10. Ron Baker, Wichita State: Playing with fire finally caught up with Wichita State, as they lost to George Washington after struggling to wins over Alabama and Hawaii. Baker had his worst game of the season against the Colonials and was not good in Hawaii. He finished with 9-for-31 in his last two games on the islands, averaging just 13 points and shooting 2-for-17 from three.

OTHERS THAT WERE CONSIDERED: Ryan Boatright (UConn), Tyler Haws (BYU), D’angelo Harrison (St. John’s), LaDontae Henton (Providence), Buddy Hield (Oklahoma), Jonathan Holmes (Texas), Stanley Johnson (Arizona), Jordan Mickey (LSU), Bobby Portis (Arkansas), D’Angelo Russell (Ohio State), Wesley Saunders (Harvard), Nigel Williams-Goss (Washington), Joseph Young (Oregon)

New Year’s Resolutions: Wichita State Shockers

Fred Van Vleet (AP Photo)
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source: AP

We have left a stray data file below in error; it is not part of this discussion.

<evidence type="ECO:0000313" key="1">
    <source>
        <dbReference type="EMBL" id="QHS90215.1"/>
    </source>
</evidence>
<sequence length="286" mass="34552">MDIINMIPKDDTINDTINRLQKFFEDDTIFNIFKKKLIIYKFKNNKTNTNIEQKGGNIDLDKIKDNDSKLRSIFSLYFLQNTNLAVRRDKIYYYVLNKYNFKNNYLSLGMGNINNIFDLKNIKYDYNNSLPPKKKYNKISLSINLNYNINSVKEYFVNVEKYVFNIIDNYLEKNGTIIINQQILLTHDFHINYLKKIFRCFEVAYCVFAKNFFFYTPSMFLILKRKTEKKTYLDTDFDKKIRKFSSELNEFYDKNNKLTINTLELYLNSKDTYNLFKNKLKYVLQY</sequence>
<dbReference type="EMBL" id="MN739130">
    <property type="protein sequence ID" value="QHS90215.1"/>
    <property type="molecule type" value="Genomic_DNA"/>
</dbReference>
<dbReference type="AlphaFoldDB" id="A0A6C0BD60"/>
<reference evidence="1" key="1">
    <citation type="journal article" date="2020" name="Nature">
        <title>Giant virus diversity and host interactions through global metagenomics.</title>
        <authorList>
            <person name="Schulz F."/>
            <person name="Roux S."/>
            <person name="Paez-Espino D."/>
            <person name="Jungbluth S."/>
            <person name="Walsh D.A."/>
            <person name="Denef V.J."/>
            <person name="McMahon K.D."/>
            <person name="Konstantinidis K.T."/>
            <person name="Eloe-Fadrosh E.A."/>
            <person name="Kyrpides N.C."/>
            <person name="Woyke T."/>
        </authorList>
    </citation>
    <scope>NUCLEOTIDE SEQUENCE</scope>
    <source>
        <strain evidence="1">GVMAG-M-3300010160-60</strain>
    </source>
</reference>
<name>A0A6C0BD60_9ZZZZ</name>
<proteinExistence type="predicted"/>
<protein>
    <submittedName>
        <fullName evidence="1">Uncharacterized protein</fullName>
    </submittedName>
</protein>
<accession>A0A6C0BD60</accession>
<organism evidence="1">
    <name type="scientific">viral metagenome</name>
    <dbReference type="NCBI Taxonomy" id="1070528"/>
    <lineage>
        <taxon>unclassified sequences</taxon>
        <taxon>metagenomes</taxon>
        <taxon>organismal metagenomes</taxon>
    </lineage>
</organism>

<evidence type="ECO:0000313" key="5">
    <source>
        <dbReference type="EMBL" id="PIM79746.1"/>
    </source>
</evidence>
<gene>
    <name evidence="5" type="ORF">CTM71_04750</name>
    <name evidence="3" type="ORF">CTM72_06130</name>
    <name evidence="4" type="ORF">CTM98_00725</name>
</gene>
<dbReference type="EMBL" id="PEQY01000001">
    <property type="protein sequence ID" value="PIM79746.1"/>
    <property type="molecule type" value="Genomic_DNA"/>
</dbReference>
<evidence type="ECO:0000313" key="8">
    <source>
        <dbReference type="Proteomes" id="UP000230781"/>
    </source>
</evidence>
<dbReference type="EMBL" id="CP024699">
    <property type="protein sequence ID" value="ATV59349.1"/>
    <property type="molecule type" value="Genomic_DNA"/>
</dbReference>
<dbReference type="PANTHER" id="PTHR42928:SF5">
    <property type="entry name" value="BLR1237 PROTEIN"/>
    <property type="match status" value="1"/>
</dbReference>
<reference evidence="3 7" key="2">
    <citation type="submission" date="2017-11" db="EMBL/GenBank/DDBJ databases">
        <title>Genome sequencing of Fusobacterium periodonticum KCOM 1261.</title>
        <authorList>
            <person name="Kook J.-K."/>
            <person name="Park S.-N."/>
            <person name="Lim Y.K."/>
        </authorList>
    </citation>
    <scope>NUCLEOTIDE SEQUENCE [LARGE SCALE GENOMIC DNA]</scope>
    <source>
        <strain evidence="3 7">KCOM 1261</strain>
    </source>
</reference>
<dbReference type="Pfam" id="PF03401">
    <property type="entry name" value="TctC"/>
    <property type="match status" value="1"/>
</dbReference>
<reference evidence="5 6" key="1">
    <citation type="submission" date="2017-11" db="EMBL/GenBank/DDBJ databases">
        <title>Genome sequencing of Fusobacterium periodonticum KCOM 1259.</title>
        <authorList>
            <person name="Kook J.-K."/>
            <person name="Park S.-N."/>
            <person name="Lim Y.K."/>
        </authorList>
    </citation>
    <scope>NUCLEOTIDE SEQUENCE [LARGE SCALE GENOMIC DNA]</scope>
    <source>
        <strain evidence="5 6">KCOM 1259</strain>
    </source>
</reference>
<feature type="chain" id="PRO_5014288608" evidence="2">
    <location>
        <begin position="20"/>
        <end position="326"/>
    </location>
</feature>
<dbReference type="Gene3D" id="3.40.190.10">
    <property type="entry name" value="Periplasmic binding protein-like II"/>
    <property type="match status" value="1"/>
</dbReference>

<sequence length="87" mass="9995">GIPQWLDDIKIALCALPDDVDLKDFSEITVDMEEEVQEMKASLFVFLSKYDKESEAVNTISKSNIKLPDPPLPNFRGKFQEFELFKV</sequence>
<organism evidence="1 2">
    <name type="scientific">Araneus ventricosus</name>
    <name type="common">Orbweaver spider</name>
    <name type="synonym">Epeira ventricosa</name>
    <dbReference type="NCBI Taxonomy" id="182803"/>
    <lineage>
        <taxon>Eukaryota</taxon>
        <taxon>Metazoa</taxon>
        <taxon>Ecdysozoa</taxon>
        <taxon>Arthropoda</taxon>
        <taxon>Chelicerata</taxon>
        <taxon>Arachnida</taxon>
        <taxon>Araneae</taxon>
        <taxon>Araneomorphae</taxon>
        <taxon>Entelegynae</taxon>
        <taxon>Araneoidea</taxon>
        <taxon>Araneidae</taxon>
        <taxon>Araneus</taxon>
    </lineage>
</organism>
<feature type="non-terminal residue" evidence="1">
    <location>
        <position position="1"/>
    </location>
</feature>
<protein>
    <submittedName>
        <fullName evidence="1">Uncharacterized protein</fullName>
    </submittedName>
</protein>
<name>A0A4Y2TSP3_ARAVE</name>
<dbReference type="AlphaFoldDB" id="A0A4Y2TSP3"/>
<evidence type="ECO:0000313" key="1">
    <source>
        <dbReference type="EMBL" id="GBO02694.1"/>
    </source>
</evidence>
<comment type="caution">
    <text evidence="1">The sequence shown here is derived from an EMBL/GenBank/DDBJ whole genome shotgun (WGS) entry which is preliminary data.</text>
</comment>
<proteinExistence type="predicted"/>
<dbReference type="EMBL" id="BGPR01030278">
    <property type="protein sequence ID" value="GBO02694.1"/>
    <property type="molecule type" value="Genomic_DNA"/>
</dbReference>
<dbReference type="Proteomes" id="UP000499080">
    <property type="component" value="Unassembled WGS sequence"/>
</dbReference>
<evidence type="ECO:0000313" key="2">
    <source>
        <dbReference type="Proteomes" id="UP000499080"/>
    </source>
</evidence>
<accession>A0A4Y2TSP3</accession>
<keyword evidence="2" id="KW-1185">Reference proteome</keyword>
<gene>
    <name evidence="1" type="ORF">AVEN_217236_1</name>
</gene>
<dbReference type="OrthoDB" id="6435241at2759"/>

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Conference play is right around the corner, so over the course of the next two weeks, College Basketball Talk will be detailing what some of the country’s best, most intriguing, and thoroughly enigmatic teams should resolve to do with the New Year right around the corner. What can we say, we’re in a giving mood. Thank Jessica Simpson.

MORE: The rest of our New Year’s Resolutions | Midseason catchups

WICHITA STATE PROMISES TO: Get Fred Van Vleet and Tekele Cotton going on offense

  • It will happen because: Van Vleet, in particular, is not shooting very efficiently this season while Cotton, a senior guard, is shooting below last season’s marks as well. Based on their career averages, both guards will improve as the season rolls along. In his junior season, Van Vleet has really struggled, as he’s shot 37 percent from the field, 30 percent from three-point range and 75 percent from the free-throw line after much better splits as a sophomore (48% FG, 41% 3PT, 83% FT). Those numbers should go up after a few particularly bad games made those splits look worse. As Wichita State also gets senior forward Darius Carter more involved in the offense, it should put less pressure on Van Vleet and Cotton to create shots for themselves, which isn’t a strength.